13.6 Undisputedly up till now neither the petitioner nor has the respondents taken the matter of adjudication of title before any civil Court expressly in terms of the order aforesaid.
13.7 Sarguja Transport (supra) and Forward Construction Co. v. Prabhat Mandal (Regd.) Andheri (supra) relied upon by Mr. Srivastava answer this question in favour of the respondents. Through writ petition No. 22134 of 1993 same relief was claimed which is being claimed in the present writ petition but this Court, however, had not allowed the same. It is clear that the facts of the present case are clearly distinguishable from the facts in the cases of Sidramappa (supra) and Narayana Prabhu Venkateswara Prabhu (supra) relied upon by Mr. Jain.
13.8 We do not find substance in the argument of Mr. Jain that the respondents cannot raise the question of applicability of res judicata in this proceeding as the reliefs claimed for by the petitioner was not pressed by him earlier at all.
13.9 We find substance in the argument of Mr. Srivastava that principles of res judicata, as enshrined in the Explanations I and V to Section 11 of the Code of Civil Procedure, forbids the petitioner to get his relief of mutation and acceptance of property taxes from this Court as this relief was claimed in the earlier writ petition No. 3985 of 1992 and the subsequent writ petition No. 22134 of 1992, but not pressed by the petitioner.
13.10 Question Nos. (iv) and (v) are thus I answered in favour of the respondents.
14. Re : Question Nos. (vi) to (viii) :--
In Sheo Nath v. Appellate Commissioner, AIR 1971 SC 2451 at page 2452 (paragraph 5) the Supreme Court laid down as follows :--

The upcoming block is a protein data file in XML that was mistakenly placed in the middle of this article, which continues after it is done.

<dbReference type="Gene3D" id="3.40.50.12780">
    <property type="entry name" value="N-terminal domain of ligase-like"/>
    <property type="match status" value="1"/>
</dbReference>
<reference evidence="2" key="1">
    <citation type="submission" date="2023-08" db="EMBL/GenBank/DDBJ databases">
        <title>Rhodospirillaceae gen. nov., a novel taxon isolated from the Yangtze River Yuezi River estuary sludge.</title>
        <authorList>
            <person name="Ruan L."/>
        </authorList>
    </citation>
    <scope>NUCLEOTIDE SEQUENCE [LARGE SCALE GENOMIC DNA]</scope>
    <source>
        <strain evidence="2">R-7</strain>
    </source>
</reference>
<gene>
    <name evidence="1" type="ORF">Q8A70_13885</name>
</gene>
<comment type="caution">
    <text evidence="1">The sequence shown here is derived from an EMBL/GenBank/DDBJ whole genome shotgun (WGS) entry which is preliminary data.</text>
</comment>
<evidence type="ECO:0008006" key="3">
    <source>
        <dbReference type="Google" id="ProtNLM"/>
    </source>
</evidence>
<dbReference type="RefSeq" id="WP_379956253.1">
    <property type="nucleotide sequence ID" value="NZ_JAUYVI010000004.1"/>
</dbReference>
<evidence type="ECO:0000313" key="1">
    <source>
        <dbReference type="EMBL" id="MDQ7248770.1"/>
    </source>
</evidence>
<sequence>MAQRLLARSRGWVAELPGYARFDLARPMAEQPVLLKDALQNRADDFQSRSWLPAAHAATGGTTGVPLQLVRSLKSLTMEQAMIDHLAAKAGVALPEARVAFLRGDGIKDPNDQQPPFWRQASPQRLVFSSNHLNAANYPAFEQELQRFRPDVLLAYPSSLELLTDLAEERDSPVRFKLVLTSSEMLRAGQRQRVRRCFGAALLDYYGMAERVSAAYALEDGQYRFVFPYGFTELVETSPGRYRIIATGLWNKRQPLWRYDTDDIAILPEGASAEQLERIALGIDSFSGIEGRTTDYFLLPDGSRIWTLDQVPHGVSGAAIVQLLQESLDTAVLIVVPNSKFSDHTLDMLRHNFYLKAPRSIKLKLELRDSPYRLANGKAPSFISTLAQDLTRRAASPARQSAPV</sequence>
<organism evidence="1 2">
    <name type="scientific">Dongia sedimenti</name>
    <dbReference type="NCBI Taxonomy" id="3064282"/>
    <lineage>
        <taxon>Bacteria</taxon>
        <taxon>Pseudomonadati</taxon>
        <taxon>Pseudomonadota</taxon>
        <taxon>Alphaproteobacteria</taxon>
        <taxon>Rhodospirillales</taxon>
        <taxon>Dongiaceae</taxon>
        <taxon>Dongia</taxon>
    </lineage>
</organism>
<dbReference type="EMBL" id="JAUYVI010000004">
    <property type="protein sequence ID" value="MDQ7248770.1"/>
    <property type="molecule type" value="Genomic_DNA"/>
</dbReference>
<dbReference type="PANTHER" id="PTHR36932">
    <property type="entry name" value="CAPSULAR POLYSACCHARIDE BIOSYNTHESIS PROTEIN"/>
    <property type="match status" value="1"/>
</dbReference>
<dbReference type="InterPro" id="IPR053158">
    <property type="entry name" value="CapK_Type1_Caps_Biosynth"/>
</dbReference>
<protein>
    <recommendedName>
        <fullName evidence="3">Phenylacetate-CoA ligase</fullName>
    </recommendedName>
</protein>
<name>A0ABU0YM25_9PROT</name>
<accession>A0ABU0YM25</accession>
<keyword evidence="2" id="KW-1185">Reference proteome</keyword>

"......... But after holding that the preliminary objection had substance, the High Court proceeded to decide the question relating to the satisfaction of the pre-conditions under Section 34(1-A), although the correct course for it to follow after sustaining the preliminary objection was to have dismissed the writ petition........"
In P. K. Ramachandra Iyer v. Union of India, (1984) 2 SCC 141 : (AIR 1984 SC 541) (Paragraph 24 at pages 166-167) the Supreme Court reiterated the same view in following words :--
"....... .Once the High Court held that the writ jurisdiction cannot be invoked, it could not proceed to examine the contentions raised by Dr. Gupta on merits. The moment the High Court held that it had no jurisdiction to entertain the writ petition, it became functus officio and therefore, its decision on the merits of the contention is of no consequence and at any rate could not conclude the matter against the petitioner..........."
14.1 Thus we refrain ourselves in expressing our views in regard to Question Nos. (vi) to (viii) and leave them to be adjudicated in the civil suit which may be filed either by the petitioner or by the respondents in terms of the order dated 6th July, 1970 passed by this Court in the petitioner's earliest writ petition No. 165 of 1969.
15. The remedy of the petitioner was/is in terms referred to in the order aforementioned and not to rush repeatedly to this Court by filing successive writ petitions.
16. It is also consistent practice of this Court that it does not interfere in mutation matters (Jai Pal v. Board of Revenue, AIR 1957 Allahabad 205; and Shiv Raj Gupta v. Board of Revenue, 1989 ALR (Rev. Section) 30). It was also held by the Supreme Court in Sawarni v. Inder Kaur, AIR 1996 SC 2823 that mutation of a property does not created or extinguish title nor has it any presumptive value of title.
17. Now we take up the last question. Having regard to the peculiar facts and circumstances we are of the view that the parties should be left to bear their own costs of this writ proceeding.
The Result :--
18. Consequently this writ petition is dismissed but without cost. Before parting it is clarified that the order dated 6th July 1970 in Writ Petition No. 165 of 1969 is binding on both parties and thus the respondents also cannot take any coercive action against the petitioner in regard to the Bungalow save and except in accordance with law.
19. The office is directed to hand over a copy of this order within one week to Sri S. N. Srivastava, learned Senior Standing Counsel for the Union for its intimation to the Union.